Did you know men were more at risk for these diseases than women?
Getting regular screenings, in consultation with your doctor, is one of the best ways to learn more about inherited risks, how behavior affects risk, and to stay ahead of the disease. Here are three screenings that men should never skip:
Colorectal Cancer Screening
Colorectal cancer is more common in men, specifically due to an increased risk of rectal cancer. Being overweight also raises the likelihood of developing the disease. The US Preventive Services Task Force recently lowered the age to begin screenings from 50 to age 45, since 10.5% of new colorectal cancer cases are in people younger than 50. Additionally, cases among those ages 40-49 went up by about 15% over a 14-year period.
- Start low-risk screening at age 45.
- Screening should continue through age 75; people ages 76-85 should decide with their medical provider whether to continue screenings.
Prostate Cancer Screening
Prostate cancer is malignant cancer that can spread to the lymph nodes, bones, and other parts of the body. When caught early, prostate cancer is highly treatable and curable. Today, fewer men over the age of 70 are getting PSA blood tests, and yet, more men over 75 are dying from prostate cancer than younger men with the disease.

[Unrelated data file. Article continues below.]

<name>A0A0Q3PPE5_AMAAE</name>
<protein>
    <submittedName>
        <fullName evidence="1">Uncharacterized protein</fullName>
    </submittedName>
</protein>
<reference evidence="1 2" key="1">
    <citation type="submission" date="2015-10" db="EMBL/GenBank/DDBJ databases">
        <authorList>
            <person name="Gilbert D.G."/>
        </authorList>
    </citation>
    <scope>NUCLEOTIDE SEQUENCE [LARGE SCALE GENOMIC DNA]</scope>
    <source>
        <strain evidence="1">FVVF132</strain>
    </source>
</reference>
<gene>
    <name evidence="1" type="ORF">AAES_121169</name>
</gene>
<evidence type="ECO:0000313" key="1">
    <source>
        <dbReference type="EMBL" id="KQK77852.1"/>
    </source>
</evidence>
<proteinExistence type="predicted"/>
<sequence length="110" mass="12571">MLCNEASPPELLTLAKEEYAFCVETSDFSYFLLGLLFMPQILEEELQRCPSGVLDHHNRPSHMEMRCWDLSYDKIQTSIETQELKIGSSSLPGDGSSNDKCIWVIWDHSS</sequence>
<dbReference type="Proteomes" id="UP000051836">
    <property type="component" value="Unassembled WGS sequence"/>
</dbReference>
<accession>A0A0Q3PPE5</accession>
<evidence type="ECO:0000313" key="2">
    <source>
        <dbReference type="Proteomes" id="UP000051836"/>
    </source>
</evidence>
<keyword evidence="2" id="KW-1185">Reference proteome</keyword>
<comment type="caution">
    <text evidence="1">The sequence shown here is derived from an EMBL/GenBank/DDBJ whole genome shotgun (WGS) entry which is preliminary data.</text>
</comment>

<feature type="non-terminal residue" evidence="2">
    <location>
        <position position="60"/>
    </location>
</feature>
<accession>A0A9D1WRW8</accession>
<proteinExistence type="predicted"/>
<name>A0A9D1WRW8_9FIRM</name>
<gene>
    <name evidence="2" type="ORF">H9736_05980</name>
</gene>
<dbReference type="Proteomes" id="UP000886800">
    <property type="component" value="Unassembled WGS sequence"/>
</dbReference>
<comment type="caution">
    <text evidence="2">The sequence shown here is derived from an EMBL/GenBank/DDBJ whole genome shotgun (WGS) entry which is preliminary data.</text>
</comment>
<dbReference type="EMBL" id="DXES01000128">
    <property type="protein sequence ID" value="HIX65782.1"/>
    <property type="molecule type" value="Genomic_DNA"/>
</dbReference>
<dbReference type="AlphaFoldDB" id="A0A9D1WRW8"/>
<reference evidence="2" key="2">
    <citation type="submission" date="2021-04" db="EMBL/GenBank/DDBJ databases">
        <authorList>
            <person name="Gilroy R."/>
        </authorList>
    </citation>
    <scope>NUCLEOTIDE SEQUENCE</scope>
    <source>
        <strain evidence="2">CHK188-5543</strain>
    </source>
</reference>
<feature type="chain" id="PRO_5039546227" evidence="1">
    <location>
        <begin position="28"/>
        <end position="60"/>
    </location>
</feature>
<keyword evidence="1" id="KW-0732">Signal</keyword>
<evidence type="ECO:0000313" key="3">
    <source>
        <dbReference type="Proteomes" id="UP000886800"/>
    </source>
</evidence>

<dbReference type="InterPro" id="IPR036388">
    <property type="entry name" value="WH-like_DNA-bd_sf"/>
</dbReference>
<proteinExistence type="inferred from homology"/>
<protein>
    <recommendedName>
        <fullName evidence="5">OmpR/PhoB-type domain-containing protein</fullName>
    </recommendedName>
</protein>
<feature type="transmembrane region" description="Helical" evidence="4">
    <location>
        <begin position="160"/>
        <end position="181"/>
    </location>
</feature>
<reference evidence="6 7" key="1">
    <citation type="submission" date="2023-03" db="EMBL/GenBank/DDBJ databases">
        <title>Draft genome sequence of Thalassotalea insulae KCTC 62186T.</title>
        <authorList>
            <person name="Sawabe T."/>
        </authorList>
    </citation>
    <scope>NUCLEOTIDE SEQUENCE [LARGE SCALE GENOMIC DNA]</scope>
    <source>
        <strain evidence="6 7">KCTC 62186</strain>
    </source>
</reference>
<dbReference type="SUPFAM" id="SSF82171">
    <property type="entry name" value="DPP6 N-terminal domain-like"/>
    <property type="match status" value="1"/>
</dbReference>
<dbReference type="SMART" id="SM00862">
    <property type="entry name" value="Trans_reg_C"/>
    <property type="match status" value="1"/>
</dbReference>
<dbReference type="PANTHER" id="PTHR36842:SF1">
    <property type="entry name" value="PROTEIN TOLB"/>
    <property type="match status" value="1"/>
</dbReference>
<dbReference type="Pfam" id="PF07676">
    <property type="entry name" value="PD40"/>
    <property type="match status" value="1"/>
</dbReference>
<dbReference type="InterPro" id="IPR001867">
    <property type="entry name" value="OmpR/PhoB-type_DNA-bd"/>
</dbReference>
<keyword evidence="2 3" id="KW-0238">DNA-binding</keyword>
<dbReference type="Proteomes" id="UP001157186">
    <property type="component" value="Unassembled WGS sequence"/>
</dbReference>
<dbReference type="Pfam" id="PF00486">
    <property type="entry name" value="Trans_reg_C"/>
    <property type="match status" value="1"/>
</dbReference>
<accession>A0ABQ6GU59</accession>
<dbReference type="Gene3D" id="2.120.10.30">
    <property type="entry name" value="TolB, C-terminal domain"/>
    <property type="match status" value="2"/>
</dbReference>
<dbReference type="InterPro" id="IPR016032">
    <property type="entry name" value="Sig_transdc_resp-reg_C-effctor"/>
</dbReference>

- A blood test for prostate-specific antigen (PSA) may be recommended for some higher risk men age 40 and older. Speak with your doctor to discuss if screening is recommended.
- Men who are at average risk and expected to live at least 10 more years should still be getting blood tests for prostate-specific antigen (PSA).
Lung Cancer Screening
Lung cancer is the second most common cancer in both men and women – but men are at a higher risk than women, and black men are about 15% more likely to develop lung cancer than white men. The low-dose CT scan used for screening can detect 80% of lung cancer early when there is a better chance of cure. Unfortunately, 70% of lung cancers are found late, when the odds of cure drop.
- Low-dose CT scanning is recommended as a screening test for lung cancer in people ages 50 to 80 who have a 20-pack year smoking history and currently smoke or have quit in the past 15 years.
Taking care of your health is as easy as one-two-three… Speak with your physician about your risks and what screenings are recommended based on your age, lifestyle, and family history.